I recently read To Quell the Terror: The Mystery of the Vocation of the Sixteen Carmelites of Compiegne by William Bush and published by ICS Publications.
Recounts the dramatic true story of the Discalced Carmelite nuns of Compiegne, martyred during the French Revolution’s ‘Great Terror’ and known to the world through their fictional representation in Gertrud von Le Fort’s Song at the Scaffold and Francis Poulenc’s Dialogues of the Carmelites.
As you might expect, the actual story is much more amazing than any fictional accounts. The more familiar story and opera introduce characters that are ahistorical, which is par for the course.
What I found most interesting of this very well researched book, is just how much these Carmelite nuns and others associated with this Convent were preparing themselves for this eventuality. This slow march towards the guillotine developed over time as the French government animosity towards Catholic priests and religious ramped up over time.
The back story also includes a prophetic element where one of the Discalced Carmelite nuns of Compiegne who lived a century before these events, left writing that they later interpreted as predicting their martyrdom. A prediction included the number of people associated with the Convent who would not be part of this martyrdom.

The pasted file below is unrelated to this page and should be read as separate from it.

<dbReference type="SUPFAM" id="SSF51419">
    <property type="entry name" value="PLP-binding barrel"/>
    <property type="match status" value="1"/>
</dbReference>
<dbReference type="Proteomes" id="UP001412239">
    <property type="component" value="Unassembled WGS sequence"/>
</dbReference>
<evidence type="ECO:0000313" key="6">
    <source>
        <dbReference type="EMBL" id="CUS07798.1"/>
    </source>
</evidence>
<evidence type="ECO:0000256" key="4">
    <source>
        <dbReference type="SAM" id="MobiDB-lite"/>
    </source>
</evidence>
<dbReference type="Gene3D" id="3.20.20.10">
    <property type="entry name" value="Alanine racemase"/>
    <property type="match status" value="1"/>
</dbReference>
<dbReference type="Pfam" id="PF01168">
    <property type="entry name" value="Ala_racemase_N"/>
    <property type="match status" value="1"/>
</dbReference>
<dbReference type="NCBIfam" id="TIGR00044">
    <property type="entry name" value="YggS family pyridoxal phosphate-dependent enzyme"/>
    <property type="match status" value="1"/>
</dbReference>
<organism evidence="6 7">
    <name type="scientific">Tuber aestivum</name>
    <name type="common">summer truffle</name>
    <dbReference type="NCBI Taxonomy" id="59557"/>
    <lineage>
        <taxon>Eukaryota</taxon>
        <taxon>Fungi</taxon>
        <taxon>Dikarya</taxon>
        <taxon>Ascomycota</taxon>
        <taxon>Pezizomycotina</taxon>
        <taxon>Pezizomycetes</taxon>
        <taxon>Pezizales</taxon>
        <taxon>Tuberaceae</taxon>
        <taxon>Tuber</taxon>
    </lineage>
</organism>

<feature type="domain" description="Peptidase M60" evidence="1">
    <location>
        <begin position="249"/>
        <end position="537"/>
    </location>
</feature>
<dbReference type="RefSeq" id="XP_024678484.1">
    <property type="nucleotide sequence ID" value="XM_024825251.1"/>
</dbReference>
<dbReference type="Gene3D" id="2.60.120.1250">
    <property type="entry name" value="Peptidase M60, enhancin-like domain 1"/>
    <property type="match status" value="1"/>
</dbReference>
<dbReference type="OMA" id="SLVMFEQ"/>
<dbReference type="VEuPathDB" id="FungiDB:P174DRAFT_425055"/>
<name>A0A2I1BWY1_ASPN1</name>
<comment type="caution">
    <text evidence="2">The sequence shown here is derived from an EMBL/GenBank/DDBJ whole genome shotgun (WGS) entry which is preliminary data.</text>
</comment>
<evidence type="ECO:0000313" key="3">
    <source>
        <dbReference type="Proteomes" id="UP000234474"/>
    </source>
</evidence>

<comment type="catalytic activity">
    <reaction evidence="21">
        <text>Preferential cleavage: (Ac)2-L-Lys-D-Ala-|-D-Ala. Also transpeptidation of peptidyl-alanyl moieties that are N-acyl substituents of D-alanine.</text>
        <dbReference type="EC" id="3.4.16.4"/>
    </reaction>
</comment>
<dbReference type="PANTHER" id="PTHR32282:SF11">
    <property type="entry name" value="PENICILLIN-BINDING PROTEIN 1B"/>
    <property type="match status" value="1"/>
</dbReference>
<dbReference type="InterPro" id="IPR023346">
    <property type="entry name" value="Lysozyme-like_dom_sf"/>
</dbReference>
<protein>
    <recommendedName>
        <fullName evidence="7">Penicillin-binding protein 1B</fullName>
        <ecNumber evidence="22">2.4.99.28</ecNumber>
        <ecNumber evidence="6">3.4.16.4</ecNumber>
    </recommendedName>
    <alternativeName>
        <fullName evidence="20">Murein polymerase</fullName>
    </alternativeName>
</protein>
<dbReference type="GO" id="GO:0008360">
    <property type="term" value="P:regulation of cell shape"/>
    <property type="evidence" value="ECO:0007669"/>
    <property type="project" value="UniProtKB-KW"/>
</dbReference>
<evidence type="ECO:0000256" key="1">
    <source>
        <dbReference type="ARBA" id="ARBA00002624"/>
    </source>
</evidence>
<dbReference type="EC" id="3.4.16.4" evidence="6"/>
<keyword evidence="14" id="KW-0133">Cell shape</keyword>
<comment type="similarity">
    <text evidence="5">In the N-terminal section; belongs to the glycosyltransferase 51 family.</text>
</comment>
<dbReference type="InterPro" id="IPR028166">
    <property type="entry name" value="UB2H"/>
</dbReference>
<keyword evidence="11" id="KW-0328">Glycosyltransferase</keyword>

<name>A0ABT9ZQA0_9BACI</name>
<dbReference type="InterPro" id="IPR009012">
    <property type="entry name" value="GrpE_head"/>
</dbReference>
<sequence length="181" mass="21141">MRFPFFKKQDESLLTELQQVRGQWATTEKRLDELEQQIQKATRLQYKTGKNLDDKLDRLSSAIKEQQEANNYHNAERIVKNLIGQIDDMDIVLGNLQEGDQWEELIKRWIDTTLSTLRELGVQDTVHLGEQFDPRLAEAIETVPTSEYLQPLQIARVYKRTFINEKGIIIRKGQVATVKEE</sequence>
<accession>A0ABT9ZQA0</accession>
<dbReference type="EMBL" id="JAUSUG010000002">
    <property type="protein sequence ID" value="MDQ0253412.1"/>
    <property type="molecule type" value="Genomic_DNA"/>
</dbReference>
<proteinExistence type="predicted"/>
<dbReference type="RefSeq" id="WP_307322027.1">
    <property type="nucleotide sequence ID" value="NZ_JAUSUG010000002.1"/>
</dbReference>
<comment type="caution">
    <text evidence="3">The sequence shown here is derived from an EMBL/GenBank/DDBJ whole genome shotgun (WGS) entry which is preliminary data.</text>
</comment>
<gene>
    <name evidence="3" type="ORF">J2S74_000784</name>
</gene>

This element became an exciting dynamic in how they were responding to these events as they were evicted out of their Convent and worked to stay together despite the wish of the government. The author has brought out a good deal of information on these women and their various backgrounds.
The story of Mother Teresa of St. Augustine, their prioress, is especially intriguing. The extent she went to, to protect them and keep them together. The tension of both protecting these nuns from a possible martyrdom and preparing them for it. She was willing to give her own life to protect her charge, while also questioning her own motivations in this regard.
This review is all the summary that I want to provide to keep myself from spelling out everything I loved about the story and how it told. You, of course, know ahead of time how it all ends, and yet I felt so involved in the story from start to finish.
The background of the Reign of Terror and the so-called enlightenment places the context of these events. There are so many disparate tensions with an anti-Catholic fervor in the name of enshrining reason – which they tried to do more than just figuratively. This background information enhances the telling of this story, yet like many actual events are stranger than fiction.